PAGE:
In her latest op-ed for The Hill, Friend to Dietitians For Professional Integrity Nancy Huehnergarth focuses on the alarming ties between the School Nutrition Association and Big Food.
- “The annual School Nutrition Industry Conference (SNIC), which this year ran from January 11- 13, is “where school nutrition directors and industry representatives [came] together to build successful partnerships to better serve the nation’s children,” according to the SNA’s website. But a review of the conference agenda, speakers, educational sessions and sponsors paint a far different picture – one of an overwhelmingly industry-driven event heavy on the promotion of food and beverage offerings from major processed food corporations.”
- “That’s bound to happen when the SNA taps the food and beverage industry to financially sponsor a conference. Food behemoths Domino’s Pizza and Jennie-O Turkey Store were listed as $5000+ sponsors of SNIC. Other Big Food corporations donating between $500 and $4,999 included ConAgra, Five Star, General Mills, Kellogg’s, Sara Lee, Barilla, Kikkoman, Land O’Lakes, PepsiCo, Rich Products and Schwan’s.”
- “The food industry’s influence over conference sessions was alarming. Two of the four keynote speakers were from major food corporations (the president of Cinnabon and former president of Coca-Cola, North America Foodservice); three of the nine education sessions featured speakers from large food corporations (Cinnabon, Rich Products and Coca-Cola). Exactly what these Big Food speakers (who represent companies producing highly-processed treats, sweets and other low-nutrition items) could impart to advance the quality of school meals is a mystery.”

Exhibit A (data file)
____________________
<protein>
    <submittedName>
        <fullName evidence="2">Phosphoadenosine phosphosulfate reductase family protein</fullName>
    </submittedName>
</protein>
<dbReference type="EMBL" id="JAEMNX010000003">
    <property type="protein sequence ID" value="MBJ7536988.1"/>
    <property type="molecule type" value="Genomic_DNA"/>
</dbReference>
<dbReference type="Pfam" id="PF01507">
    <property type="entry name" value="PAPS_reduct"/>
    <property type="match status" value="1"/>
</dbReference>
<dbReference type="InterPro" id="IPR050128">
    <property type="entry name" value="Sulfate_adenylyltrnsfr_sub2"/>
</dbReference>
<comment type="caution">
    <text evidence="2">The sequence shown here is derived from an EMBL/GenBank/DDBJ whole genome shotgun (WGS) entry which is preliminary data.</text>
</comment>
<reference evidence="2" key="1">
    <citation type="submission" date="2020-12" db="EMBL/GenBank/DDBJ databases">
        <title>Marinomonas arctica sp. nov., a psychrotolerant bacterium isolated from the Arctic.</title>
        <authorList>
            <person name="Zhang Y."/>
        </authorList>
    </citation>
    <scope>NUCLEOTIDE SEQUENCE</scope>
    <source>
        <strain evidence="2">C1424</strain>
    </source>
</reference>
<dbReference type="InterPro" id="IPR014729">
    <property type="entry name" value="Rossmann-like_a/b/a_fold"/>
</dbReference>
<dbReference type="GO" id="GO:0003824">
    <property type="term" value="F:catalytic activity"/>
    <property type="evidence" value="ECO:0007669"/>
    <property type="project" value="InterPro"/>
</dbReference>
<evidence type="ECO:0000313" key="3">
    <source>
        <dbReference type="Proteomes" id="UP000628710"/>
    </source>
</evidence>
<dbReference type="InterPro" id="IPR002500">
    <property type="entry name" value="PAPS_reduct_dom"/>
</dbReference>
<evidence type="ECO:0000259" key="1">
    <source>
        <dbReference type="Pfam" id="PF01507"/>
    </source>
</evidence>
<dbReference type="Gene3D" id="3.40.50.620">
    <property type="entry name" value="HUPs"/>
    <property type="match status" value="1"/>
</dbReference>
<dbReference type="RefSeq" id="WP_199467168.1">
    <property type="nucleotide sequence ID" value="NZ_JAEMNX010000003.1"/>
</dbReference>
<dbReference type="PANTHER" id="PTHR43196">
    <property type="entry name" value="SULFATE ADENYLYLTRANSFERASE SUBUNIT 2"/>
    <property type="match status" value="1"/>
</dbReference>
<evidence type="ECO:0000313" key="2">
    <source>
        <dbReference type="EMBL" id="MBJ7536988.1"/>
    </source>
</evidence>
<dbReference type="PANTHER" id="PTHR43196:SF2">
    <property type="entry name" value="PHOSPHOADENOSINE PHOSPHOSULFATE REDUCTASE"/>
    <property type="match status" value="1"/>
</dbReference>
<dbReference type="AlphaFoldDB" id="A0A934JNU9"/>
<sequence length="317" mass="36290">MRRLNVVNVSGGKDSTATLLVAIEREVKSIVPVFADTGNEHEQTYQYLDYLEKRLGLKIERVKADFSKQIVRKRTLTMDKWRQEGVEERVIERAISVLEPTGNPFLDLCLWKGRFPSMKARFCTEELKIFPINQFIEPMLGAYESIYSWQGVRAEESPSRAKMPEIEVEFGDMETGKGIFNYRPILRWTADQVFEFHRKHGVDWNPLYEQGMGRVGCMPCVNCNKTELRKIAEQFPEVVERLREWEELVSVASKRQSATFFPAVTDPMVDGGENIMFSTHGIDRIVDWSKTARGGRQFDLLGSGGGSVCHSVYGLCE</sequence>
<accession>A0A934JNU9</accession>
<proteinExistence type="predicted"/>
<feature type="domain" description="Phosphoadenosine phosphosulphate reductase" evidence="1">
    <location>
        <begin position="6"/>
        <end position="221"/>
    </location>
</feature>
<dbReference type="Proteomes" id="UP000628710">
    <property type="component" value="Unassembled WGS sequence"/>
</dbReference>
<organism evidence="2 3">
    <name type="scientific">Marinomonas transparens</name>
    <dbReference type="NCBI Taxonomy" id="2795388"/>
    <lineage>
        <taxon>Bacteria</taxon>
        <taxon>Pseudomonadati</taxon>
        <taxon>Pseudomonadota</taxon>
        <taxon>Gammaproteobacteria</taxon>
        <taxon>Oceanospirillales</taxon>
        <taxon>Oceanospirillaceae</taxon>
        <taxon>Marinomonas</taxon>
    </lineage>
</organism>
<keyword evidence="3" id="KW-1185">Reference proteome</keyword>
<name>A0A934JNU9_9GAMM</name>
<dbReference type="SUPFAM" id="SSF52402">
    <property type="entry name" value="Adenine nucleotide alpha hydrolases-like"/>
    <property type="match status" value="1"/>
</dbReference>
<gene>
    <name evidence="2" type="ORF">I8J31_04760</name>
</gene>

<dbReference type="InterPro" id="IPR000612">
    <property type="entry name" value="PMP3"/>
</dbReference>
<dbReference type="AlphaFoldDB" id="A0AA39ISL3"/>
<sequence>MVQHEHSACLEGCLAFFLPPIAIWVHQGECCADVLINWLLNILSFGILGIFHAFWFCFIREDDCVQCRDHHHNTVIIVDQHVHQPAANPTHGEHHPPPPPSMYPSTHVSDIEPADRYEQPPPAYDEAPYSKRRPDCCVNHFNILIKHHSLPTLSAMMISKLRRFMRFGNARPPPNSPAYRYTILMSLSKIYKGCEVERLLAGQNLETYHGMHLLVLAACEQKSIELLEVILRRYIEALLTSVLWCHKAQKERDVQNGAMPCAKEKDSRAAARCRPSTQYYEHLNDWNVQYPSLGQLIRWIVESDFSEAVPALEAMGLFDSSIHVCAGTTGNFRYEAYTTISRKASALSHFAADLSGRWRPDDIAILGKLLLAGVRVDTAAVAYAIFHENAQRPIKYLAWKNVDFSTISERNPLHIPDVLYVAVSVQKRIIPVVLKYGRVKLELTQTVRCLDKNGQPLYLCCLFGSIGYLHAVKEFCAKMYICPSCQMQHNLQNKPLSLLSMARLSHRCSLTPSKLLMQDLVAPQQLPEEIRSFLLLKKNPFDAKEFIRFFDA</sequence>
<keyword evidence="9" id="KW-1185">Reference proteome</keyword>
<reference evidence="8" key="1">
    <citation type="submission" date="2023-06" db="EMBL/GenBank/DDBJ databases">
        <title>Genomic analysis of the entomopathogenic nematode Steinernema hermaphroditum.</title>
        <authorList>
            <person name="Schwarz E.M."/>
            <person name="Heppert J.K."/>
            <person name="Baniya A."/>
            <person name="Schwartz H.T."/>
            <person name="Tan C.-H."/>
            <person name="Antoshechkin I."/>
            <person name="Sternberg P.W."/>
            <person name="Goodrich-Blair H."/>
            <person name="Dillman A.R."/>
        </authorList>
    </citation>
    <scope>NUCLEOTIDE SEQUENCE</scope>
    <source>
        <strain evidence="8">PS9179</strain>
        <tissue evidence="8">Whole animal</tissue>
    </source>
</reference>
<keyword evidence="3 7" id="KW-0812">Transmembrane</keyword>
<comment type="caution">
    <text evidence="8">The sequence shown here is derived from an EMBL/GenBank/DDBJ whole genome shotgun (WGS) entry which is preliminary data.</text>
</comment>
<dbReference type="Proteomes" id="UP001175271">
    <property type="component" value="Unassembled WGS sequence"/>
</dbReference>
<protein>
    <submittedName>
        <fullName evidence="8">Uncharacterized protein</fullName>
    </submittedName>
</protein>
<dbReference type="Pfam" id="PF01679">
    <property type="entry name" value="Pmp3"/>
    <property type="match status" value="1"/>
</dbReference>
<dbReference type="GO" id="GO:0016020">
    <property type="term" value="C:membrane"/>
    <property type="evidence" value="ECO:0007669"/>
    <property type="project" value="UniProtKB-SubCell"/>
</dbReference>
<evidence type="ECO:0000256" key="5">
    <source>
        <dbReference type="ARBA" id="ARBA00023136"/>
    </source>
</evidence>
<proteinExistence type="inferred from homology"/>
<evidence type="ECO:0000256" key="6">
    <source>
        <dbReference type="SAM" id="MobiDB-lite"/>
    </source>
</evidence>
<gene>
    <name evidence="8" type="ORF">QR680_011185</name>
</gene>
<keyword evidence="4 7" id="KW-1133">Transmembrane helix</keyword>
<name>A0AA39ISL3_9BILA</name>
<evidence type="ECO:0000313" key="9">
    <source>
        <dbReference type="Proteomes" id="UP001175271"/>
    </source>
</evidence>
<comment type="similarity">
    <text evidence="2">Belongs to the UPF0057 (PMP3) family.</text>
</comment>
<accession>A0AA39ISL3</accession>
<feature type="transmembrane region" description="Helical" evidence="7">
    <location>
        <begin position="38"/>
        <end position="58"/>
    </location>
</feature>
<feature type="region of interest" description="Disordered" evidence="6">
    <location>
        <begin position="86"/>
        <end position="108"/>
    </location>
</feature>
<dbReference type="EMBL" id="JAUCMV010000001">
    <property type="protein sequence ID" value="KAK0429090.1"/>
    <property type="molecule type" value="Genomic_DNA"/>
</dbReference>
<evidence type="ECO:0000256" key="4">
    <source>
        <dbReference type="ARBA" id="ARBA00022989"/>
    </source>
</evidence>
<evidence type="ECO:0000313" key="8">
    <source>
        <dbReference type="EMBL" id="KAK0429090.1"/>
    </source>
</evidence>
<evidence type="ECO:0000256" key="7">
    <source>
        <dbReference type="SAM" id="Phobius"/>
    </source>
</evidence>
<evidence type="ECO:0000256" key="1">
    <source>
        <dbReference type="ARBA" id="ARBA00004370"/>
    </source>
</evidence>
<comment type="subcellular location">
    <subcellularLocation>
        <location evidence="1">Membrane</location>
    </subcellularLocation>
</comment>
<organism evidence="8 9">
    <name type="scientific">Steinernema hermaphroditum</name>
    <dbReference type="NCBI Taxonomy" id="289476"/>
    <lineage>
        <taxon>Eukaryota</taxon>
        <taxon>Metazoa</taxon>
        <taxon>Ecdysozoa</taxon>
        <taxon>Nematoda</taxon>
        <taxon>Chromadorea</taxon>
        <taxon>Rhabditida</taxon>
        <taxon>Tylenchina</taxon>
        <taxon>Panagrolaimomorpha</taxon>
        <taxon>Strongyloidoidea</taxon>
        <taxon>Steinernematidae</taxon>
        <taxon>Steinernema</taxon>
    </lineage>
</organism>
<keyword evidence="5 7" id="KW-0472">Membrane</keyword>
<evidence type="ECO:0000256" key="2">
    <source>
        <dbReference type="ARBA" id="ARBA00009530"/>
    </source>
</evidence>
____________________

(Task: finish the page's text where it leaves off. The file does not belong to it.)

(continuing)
- “While there’s certainly nothing wrong with food industry participation and input – after all, this is billed as a School Nutrition Industry Conference – the overwhelming feel of this event seemed less about building partnerships to better serve the nation’s children and more about how SNA could help its sponsors increase their profits.
- “The SNA’s sorry love affair with Big Food and Beverage, and their deep pockets, is one of the sadder spectacles we’ve seen recently. Even sadder is that it continues, full steam ahead, at the expense of our children’s health.”
More and more, sponsorships with the likes of Coca-Cola, General Mills, and PepsiCo come across as painfully tone deaf and out of touch.
The public health landscape has changed considerably over the last decade, and organizations that dig their heels in and continue these partnerships self-sabotage their reputations. Organizations that continue to dig their heads in the sand and refuse to evolve will likely end up having to do major damage control with time.